My top learning is that we as event managers have to be prepared for anything and adaptable. I feel as professionals we are now better prepared to handle any issues or situations that arise. In this new landscape, we will constantly have to evaluate and re-evaluate the formats and types of events we host to make sure we are keeping our audiences engaged. With in-person, hybrid and virtual options, it allows for more opportunities and creative solutions in building events.
With hotels short-staffed, and RFP lead time shortening, what is your advice to other planners to overcome these obstacles when requesting hotels for proposals?
Be prepared, flexible and patient. Have your needs clearly thought through and outlined before that initial outreach. Know that due to staffing issues, you may need to send out your RFPs to more venues than you had in the past. Don't be afraid to pick up the phone and make a call to follow up - everyone's email box is completely overwhelmed so sometimes a quick call will get you a response faster and save that person the time in responding back to your email.
Are you approaching contracting with hotels differently, post-pandemic?
Yes, I'm asking for more flexibility with proposals and subsequently contracts especially with hoteliers and other venues in regard to cancellations and rescheduling. I feel I'm also having very open and transparent dialogues from the beginning to ensure all expectations are met for both parties.
What is the biggest area of improvement that you think hotels can make when either responding to your RFPs or during the contract phase of your event?
Being more flexible with cancellation policies.
Due to the pandemic, our events community had to evolve, adapt, and grow. Many planners started to embrace new technologies as a result of the pandemic. What new tech are you using today in your planning process as a result?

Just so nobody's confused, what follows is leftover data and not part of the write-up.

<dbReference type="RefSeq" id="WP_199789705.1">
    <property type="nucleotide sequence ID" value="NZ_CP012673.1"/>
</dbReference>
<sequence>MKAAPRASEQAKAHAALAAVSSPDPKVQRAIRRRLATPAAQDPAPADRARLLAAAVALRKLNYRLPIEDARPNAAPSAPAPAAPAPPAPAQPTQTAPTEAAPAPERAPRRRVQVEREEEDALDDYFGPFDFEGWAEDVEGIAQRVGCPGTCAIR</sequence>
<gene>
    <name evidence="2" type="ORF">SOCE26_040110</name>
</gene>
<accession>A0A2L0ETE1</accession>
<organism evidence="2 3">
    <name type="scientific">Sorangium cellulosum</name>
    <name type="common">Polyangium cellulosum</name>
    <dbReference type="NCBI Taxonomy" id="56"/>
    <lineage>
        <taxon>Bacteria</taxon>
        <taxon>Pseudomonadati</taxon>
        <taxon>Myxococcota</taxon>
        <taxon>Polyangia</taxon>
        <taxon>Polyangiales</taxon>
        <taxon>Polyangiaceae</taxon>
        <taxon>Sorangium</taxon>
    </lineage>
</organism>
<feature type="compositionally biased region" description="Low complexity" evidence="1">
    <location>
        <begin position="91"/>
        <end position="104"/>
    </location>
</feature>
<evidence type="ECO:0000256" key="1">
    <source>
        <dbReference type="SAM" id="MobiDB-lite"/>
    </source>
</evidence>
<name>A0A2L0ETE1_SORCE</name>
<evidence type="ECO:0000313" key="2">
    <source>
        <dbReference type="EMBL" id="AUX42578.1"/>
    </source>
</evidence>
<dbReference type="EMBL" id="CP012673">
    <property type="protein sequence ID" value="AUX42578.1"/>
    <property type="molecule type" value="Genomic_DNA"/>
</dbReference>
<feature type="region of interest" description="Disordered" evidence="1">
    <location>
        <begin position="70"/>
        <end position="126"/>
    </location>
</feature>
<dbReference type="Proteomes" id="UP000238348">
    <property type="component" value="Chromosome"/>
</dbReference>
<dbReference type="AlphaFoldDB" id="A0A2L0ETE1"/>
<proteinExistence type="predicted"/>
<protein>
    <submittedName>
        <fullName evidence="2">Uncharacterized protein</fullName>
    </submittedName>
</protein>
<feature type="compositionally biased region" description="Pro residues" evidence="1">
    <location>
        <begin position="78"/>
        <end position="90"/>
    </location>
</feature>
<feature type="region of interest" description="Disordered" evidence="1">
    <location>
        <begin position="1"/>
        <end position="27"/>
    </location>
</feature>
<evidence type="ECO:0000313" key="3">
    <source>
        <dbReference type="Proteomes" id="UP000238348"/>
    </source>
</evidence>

I’m definitely utilizing more technologies in general. I'm constantly looking at webinar platforms to make sure I'm up to date on functionality, as well as event management platforms that give me hybrid options, and those that offer more engagement opportunities to make it inclusive whether you are in person or virtual. I’m looking more closely at venues that can offer capabilities to host the event in person but also offer live streaming, recording and studio services in-house.
Since education and relationships are two major pillars in the meetings and events industry, any suggestions on how other planners can learn and network with their peers across the industry?
I like using LinkedIn groups to network and learn from my peers in the industry. I'm also looking forward to getting back to more in-person conferences and events geared towards event planners to make those connections.

This post is part of the HopSkip Planner Spotlight Series where HopSkip spotlights planners across the industry to bring awareness of how they adapted to COVID-19, communicating and lessons learned and sharing how they are viewing the meetings and events industry in a post-pandemic world.